wtorek, 21 kwietnia 2015

Angelica keiskei - Ashitaba, Tomorrow's Leaf

 Polska wersja  

         PLANT PROFILE

    Ashitaba is plant from genus Angelica, and like many other plants of this genus, from different continents, this Japanese specie is edible, and has a great medicinal value used for centuries. It comes from Japan island of Hachijo-jima, where researchers/local herbalists have claimed connection between consumption of this plant with longevity of local people. Recently, this herb became popular in the Philippines ( where many plant sellers still falsely sell Gynura procumbens as Ashitaba ), it is also known in Taiwan, China and Korea, and introduced to Malaysia, Indonesia and USA. But it is still one of the most valuable yet unknown herbs and vegetables around the world. What makes Angelica keiskei unique among other valuable species of this genus, is its yellow coloured sap that contain vitamin B12 (not found in any other plant) and chalcones - bioactive compounds that are one of the strongest antioxidants.


     
        CULTIVATION AND HARVESTING

    Angelica keiskei is one of those plants that usually produce flowers in second year, but it might do it in its first, third or fourth year as well. Soon after the seeds are fuly developed, the plant dies. But you can keep it as perennial if you will cut off its flower buds before opening. It can also grow side shoots. It grows best in partial shade and rich, compost, moist, but well drained soil, but can also cope with full sun ( as long as temperature is not too high ) and more sandy soils. It can stand frost up to  -15'C, but it is going dormant in cold climate winters, that means that its leaves are dying, and new one are appearing from its root in spring. Its leafy part is usually no higher than 80cm, but flower stalk can reach over 1,5m. Leaves can be gathered at any time before it starts to turn yellow. But give it some time for small plants to get stronger before you start to pick their leaves and always leave few leaves on each plant, so it could catch some sun for further strong growth. My advise is also to dry some leaves or flowers only if you have to store them for later. Otherwise, consume it raw whenever you can, as fresh greens have always more healthy bioactive compounds.


        CULINARY USES

    All parts of Ashitaba can be eaten as a vegetable, raw or cooked. Fresh leaves have a unique, slightly bitter, a bit celery taste, and leaves stalks are more sweet when young. Both are excellent addiction for salads, sandwitches, or smoothies. It can also be added to soups, stews, stir-fries, sushi, dumplings and even sweets and ice creams. Roots and stalks can be pickled. It can also be dried and made into a tea, but fresh, well chopped Ashitaba can be used for infusions as well.


       COSMETIC USES

    Angelica keiskei thanks to its highly antioxidant, antiseptic and antiinflammatory properties can be used as an anti-ageing skin tonic. In form of poultice (fresh smashed plant parts), juice or cosmetic preparations like creams and oils it can be applied on minor wounds, insect bites, acne, rashes, cysts, boils, pustules, smallpox, and on painfull muscles and joints to alleviate pain.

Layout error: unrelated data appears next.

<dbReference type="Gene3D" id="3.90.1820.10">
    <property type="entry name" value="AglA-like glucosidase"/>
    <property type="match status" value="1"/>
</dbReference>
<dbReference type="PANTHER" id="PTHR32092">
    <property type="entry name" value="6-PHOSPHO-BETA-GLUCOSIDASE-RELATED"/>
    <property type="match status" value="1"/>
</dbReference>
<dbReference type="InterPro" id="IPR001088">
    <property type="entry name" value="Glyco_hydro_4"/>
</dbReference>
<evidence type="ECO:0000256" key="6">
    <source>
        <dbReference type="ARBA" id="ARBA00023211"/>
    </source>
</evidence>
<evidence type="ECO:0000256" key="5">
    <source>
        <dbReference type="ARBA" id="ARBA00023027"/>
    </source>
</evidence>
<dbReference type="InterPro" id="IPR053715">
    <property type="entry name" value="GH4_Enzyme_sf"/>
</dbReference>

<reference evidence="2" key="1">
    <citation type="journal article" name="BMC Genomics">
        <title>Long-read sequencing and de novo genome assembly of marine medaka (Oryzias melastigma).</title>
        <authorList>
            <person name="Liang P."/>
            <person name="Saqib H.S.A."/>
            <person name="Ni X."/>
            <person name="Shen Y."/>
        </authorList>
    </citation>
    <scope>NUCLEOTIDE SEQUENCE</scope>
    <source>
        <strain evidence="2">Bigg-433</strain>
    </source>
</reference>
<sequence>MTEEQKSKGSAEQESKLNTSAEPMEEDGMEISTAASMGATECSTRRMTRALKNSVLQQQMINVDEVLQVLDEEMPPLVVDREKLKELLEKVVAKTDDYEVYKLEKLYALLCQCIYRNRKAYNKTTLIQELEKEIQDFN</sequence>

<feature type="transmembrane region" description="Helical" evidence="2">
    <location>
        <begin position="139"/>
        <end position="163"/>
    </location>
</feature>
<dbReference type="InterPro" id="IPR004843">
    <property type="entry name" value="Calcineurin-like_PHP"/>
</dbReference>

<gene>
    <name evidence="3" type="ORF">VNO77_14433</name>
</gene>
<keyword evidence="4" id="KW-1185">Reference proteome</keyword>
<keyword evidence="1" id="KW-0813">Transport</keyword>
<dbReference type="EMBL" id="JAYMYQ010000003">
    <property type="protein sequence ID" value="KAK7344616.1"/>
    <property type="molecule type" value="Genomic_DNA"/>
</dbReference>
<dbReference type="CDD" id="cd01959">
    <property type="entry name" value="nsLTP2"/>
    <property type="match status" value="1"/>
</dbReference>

MEDICINAL USES

   Ashitaba has so many health benefits that it is often considered as a general tonic and profilactic  panaceum, bringing longevity when consumed fresh constantly.
It strenghtens immune system and cleanses the blood, regulates cholesterol and blood sugar levels, improving circulation and reduces high blood pressure, improves visual acuity. It posses antibacterial, antiviral (even anti-HIV), antiinflammatory, laxative, diuretic and anticancer properties ( especially for skin and lung cancer ). It also stimulate new nerve growth. Angelica keiskei is traditionaly used for stomach, spleen and kidney problems, arthritis, hypertension, diabeties, smallpox, carcinoma, menstrual problems, edema and to increase milk production in breastfeeding.
   It can be eaten raw, boiled (all parts included roots ), dried and used in form of infusions or tincture, or used as a poultice for wounds, skin infections, and muscle, joint and nerve pains.
Most of health benefits of Angelica kiskei are effects of chemical actions of chalcones, which are ultra strong antioxidants. These polyphenols are not found in forms present in Angelica keiskei in any other plant  ( xanthoangeol, xanthoangelol E, 4-hydroxyderricin ). Other unusual compound in this herb is vitamin B12, which can't be found in any other plant (only in animals, bacterias, algae, seaweed and some mushrooms), and is necessary for healthy nervous system and formation of blood. That makes this plant especially valuable for vegetarians and people suffering aenemia. It also contain coumarins ( psoralen, imperatorin, columbiangin ), glycosides ( isoquercitin, ruteorin, angelic acid, bergapten), saponins, significant amount of melatonin and provides many healthy vitamins and minerals like beta-carotene, vitamis C, K, B1, B2, B6, calcium, magnesium, iron, germanium, zinc and potassium.

   





















     Sources

'' Plants for Fighting Cancer '' - Spiridon E. Kintzios, Maria G. Barberaki, CRC Press 2004
'' Studies in Natural Products Chemistry, Tom 39 '' - Atta-ur-Rahman, Newnes 2013
'' Issues of Biochemistry and Biophysics Research, Edition 2013 '' - Q. Ashton Acton PhD,        Scholarly Editions 2013
'' Hajijo : isle of exhile '' - Shigeo Kasai, Tsune Sugimura, Weatherhill 1973

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